But there is nothing from the Christian community, no attention, prayers, concern, or material, for those who cannot even get to the altar to begin with (with the exception of a small amount of Christian material which insults us and puts us down).

I was reminded of all this again when skimming over parts of a book online. The book is “Church in an Age of Crisis,” by James Emery White.

In a chapter about marriage (I don’t see any chapters on prolonged singleness among Christians – which is typical), he writes in a sidebar:

— Begin Quote from Book —
The Crumbling State of Marriage

-[1] For the first time since the US began tallying marriages, more Americans of prime marrying age have stayed single rather than tied the knot

-[2] Proportion of married adults of all ages was 52 percent in 2009, down from 72.2 percent in 1960 – the lowest percentage since the US began tracking in 1880

-[3] Cohabitation in the US has nearly doubled since 1990
— End Quote from Book —

As for point 1, (“more Americans of prime marrying age have stayed single rather than tied the knot”), how many of those singles want to stay single? How many of them have intentionally chosen to stay single into their 30s and older? Why is this distinction almost never made?

How many of those singles are like me, who always desired and expected to marry, but it just never happened?

Why do these worried and pearl-clutching conservative Christians always seem to assume that those of us Christians who have remained single past the age of 30 or 40 have deliberately chosen to remain so?

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Reviewers of Dobson’s book about parenting girls confirms it – U.S. Christians fixated on 1950s culture

Hmm. Maybe I should stop listening to Christian radio host Mefferd (her show is online here). The show title was “Mefferd speaks to Dobson,” with no indication of what the topic would be.

I clicked and listened. The show I listened to online is (Link:) here.

Most of her show topics are pretty interesting, but occasionally, she veers off into views I don’t agree with, or she interviews guests whose views make me want to puke.

As it turned out, Mefferd was interviewing Christian author Dobson about a book he wrote a few years ago called “How To Raise Girls.”

I’ve addressed in previous posts how most American churches and Christians are stuck in a 1950s time warp, where they continue to judge all behavior and culture by TV shows from the 1950s.

These types of conservative Christians look upon such television shows or the 1950s itself too, too fondly. I agree that the culture today is vulgar and coarse, and probably more so than it was in the 1950s.

However, and alarmingly, some conservative Christians consider 1950s American culture an ideal one, one to be emulated at all cost – they don’t hold Jesus Christ as the prime example to be emulated, mind you, but 1950s American culture.

Among other topics, I mentioned in the post “American Women Serving in Combat,” that one possible reason Christianity is failing today in the United States and church membership is lagging, is that American Christians spend more time wagging their index fingers at liberals and liberalism, and talking about the evils of contemporary culture (such as the existence of abortion and so on), than in actually helping people – specifically helping other American Christians.

If American Christians spent more time actually meeting the emotional and practical needs of other American Christians, instead of ignoring them in favor of pontificating on abortion, the legalization of homosexual marriage, concern about feminism, or on raising funds (for the billionth time) for rice and beans for starving orphans in Africa, maybe more Americans would find being a Christian more rewarding, practical, beneficial, and want to attend church regularly.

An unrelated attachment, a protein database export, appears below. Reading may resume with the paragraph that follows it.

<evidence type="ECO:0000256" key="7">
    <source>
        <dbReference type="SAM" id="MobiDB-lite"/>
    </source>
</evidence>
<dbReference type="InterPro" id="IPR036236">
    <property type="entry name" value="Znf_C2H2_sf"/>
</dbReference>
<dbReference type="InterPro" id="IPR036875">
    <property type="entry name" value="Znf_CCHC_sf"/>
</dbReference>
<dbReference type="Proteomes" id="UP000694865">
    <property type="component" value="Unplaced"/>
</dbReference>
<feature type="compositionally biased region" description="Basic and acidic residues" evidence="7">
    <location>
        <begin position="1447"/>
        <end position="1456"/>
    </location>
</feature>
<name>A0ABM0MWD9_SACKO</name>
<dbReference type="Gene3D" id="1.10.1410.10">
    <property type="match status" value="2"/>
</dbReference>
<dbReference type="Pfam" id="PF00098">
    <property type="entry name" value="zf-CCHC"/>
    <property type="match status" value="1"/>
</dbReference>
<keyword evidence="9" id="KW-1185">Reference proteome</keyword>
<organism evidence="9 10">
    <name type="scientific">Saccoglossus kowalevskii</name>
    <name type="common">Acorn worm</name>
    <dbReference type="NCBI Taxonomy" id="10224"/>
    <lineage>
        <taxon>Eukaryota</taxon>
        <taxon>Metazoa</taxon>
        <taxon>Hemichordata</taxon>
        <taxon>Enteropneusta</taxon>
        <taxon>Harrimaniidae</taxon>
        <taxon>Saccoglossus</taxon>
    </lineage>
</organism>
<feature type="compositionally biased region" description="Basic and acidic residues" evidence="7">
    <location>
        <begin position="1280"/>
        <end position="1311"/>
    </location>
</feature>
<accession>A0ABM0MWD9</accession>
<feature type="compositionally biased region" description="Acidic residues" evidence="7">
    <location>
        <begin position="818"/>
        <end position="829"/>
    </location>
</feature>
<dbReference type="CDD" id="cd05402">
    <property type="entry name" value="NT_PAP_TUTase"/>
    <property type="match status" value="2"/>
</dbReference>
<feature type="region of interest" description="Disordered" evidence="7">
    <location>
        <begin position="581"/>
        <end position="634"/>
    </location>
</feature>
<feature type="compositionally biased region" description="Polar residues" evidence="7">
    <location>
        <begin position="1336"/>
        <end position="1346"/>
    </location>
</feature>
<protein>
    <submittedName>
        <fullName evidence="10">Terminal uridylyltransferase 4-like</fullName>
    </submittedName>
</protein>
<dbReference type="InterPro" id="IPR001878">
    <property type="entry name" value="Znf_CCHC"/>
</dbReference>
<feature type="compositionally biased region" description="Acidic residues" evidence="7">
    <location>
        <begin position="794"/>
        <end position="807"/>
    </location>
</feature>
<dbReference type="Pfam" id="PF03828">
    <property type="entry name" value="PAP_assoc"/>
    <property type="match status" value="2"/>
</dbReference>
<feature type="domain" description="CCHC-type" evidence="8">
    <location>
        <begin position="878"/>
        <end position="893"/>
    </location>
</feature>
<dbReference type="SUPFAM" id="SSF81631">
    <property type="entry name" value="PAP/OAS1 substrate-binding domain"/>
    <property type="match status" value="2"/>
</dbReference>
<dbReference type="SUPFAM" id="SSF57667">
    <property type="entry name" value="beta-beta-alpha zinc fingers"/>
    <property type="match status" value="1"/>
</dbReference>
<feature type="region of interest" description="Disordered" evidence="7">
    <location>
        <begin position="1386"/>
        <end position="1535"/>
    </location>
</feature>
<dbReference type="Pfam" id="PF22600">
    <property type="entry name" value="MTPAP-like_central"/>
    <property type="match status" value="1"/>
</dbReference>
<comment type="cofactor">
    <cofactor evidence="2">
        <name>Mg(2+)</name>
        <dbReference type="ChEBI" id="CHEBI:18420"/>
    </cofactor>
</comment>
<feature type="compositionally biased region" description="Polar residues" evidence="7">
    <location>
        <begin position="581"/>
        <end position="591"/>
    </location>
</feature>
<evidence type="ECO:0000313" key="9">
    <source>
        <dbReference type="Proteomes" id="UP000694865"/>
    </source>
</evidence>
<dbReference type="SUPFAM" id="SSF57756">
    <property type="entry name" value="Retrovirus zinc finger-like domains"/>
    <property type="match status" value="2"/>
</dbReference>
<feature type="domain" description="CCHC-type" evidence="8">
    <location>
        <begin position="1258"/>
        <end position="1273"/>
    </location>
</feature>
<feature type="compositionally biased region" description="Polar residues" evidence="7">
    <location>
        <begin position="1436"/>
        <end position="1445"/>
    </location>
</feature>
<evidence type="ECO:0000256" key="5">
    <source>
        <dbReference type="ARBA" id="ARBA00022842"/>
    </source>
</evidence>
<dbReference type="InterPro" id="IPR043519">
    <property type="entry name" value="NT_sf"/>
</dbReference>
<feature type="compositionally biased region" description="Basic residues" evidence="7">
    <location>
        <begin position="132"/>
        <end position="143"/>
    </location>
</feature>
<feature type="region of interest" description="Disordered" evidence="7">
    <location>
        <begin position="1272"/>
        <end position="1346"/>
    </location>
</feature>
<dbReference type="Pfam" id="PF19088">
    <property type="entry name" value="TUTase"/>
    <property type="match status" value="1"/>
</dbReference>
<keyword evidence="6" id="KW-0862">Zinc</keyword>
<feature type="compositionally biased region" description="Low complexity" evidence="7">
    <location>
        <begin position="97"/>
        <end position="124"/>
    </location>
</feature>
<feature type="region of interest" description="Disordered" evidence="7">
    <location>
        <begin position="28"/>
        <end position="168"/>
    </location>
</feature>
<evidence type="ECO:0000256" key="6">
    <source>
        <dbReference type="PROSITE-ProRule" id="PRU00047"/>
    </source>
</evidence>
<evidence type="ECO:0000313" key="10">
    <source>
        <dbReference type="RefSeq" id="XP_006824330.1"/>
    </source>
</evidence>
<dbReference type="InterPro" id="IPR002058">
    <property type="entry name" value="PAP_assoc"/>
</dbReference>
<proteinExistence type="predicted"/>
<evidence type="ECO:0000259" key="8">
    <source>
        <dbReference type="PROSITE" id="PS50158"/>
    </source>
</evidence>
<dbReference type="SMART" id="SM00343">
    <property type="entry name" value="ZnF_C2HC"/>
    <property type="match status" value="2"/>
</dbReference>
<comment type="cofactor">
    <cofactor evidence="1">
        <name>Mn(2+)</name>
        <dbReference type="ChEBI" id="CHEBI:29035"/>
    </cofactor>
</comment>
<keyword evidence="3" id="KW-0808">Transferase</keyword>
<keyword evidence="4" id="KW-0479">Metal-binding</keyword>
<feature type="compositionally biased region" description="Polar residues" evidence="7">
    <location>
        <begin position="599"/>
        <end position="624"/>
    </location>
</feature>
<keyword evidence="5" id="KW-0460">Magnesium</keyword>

I listened to Mefferd interview Dobson concerning his book “How To Raise Girls,” and was completely turned off.

Gender complementarians (such as Mefferd and Dobson) over-empahsize their view that males and females differ.

Biblical gender egalitarians, such as myself, agree there are differences between males and females.

However, the older I get, I no longer buy the view that males and females are polar opposites across the board.

I think the genders have a lot in common, and both genders are expected by God to imitate Jesus Christ.

There is no “pink” Jesus for girls and no “blue” Jesus for boys.

Anyway, Dobson spent some time telling Mefferd on this radio show that Christian parents ought to raise their little girls to be “lady like.”

That term is rather sketchy and vague, and I don’t recall him clarifying what he means by it. Maybe he was more clear what he means by that term in his book.

I am going to assume for the purposes of this post that I understand what he was getting at with the phrase “lady like.”

I was definitely raised by a “June Cleaver” (1950s fictional television character) type of mom myself – all the way.

I crossed my legs when I sat down, wore panty hose under dresses, did not use cuss words, never wore pants to church services, didn’t sleep around, was never blunt or confrontational – I was a sweet, helpful little doormat who repressed all anger.

I can’t even begin to describe how being raised to be so “lady like” did so much damage to me, how many problems it created.

I am now trying to un-do the years of beliefs and behaviors I was taught was proper, godly, or lady like for a Christian female.

And it’s that very “ladylike” behavior that was so crippling for me (and other Christian women) that Dobson wants other girls to strive for.

There’s this assumption by these Dobson types – the ones who think little girls should be taught to be “lady like” – that if a female is raised to be a gentle, soft spoken, coy, compliant little thing, that this will attract men to her as she ages, and she will be able to get a husband.

I can see how that sort of thinking was true when my mother was a teen ager, but it’s not true for women like me who grew up in the 1980s and 1990s.

Being coy, passive, meek, modest, mild, self-effacing, totally selfless, nurturing, and compliant (“ladylike”) does not guarantee a girl a spouse any more, and is actually a lure for abusive men, which gender complementarians don’t seem to realize – or care about.